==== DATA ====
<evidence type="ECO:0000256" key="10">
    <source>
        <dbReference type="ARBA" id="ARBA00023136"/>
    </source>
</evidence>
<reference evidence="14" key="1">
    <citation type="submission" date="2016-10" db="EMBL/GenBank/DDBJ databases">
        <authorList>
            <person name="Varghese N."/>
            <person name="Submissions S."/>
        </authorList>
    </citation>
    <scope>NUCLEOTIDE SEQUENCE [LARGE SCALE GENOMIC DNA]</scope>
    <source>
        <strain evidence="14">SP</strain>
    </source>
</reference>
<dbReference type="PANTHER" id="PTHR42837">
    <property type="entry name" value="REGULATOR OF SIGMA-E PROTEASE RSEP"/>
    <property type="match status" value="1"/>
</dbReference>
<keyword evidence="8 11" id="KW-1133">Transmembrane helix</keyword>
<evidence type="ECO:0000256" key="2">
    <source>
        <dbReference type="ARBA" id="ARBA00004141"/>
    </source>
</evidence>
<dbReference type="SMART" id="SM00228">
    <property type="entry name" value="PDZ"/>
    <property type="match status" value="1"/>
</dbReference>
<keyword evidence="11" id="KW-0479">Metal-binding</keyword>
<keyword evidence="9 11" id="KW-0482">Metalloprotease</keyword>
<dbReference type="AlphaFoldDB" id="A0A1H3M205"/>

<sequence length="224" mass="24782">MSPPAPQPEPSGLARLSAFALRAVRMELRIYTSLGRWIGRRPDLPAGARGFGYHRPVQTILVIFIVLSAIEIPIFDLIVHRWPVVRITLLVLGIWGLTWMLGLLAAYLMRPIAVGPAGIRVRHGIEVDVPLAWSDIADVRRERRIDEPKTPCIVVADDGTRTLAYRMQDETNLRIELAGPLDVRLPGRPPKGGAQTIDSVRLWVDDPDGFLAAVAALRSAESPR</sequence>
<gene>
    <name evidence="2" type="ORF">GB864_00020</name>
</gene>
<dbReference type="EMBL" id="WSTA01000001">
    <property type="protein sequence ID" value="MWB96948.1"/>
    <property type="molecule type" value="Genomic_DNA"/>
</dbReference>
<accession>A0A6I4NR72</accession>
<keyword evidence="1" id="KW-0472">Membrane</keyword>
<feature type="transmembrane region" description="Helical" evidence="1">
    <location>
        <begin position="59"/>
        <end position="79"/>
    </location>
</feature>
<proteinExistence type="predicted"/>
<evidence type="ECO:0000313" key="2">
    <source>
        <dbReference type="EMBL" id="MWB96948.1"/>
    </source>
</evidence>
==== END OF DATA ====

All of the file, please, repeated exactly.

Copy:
<evidence type="ECO:0000256" key="10">
    <source>
        <dbReference type="ARBA" id="ARBA00023136"/>
    </source>
</evidence>
<reference evidence="14" key="1">
    <citation type="submission" date="2016-10" db="EMBL/GenBank/DDBJ databases">
        <authorList>
            <person name="Varghese N."/>
            <person name="Submissions S."/>
        </authorList>
    </citation>
    <scope>NUCLEOTIDE SEQUENCE [LARGE SCALE GENOMIC DNA]</scope>
    <source>
        <strain evidence="14">SP</strain>
    </source>
</reference>
<dbReference type="PANTHER" id="PTHR42837">
    <property type="entry name" value="REGULATOR OF SIGMA-E PROTEASE RSEP"/>
    <property type="match status" value="1"/>
</dbReference>
<keyword evidence="8 11" id="KW-1133">Transmembrane helix</keyword>
<evidence type="ECO:0000256" key="2">
    <source>
        <dbReference type="ARBA" id="ARBA00004141"/>
    </source>
</evidence>
<dbReference type="SMART" id="SM00228">
    <property type="entry name" value="PDZ"/>
    <property type="match status" value="1"/>
</dbReference>
<keyword evidence="11" id="KW-0479">Metal-binding</keyword>
<keyword evidence="9 11" id="KW-0482">Metalloprotease</keyword>
<dbReference type="AlphaFoldDB" id="A0A1H3M205"/>

<sequence length="224" mass="24782">MSPPAPQPEPSGLARLSAFALRAVRMELRIYTSLGRWIGRRPDLPAGARGFGYHRPVQTILVIFIVLSAIEIPIFDLIVHRWPVVRITLLVLGIWGLTWMLGLLAAYLMRPIAVGPAGIRVRHGIEVDVPLAWSDIADVRRERRIDEPKTPCIVVADDGTRTLAYRMQDETNLRIELAGPLDVRLPGRPPKGGAQTIDSVRLWVDDPDGFLAAVAALRSAESPR</sequence>
<gene>
    <name evidence="2" type="ORF">GB864_00020</name>
</gene>
<dbReference type="EMBL" id="WSTA01000001">
    <property type="protein sequence ID" value="MWB96948.1"/>
    <property type="molecule type" value="Genomic_DNA"/>
</dbReference>
<accession>A0A6I4NR72</accession>
<keyword evidence="1" id="KW-0472">Membrane</keyword>
<feature type="transmembrane region" description="Helical" evidence="1">
    <location>
        <begin position="59"/>
        <end position="79"/>
    </location>
</feature>
<proteinExistence type="predicted"/>
<evidence type="ECO:0000313" key="2">
    <source>
        <dbReference type="EMBL" id="MWB96948.1"/>
    </source>
</evidence>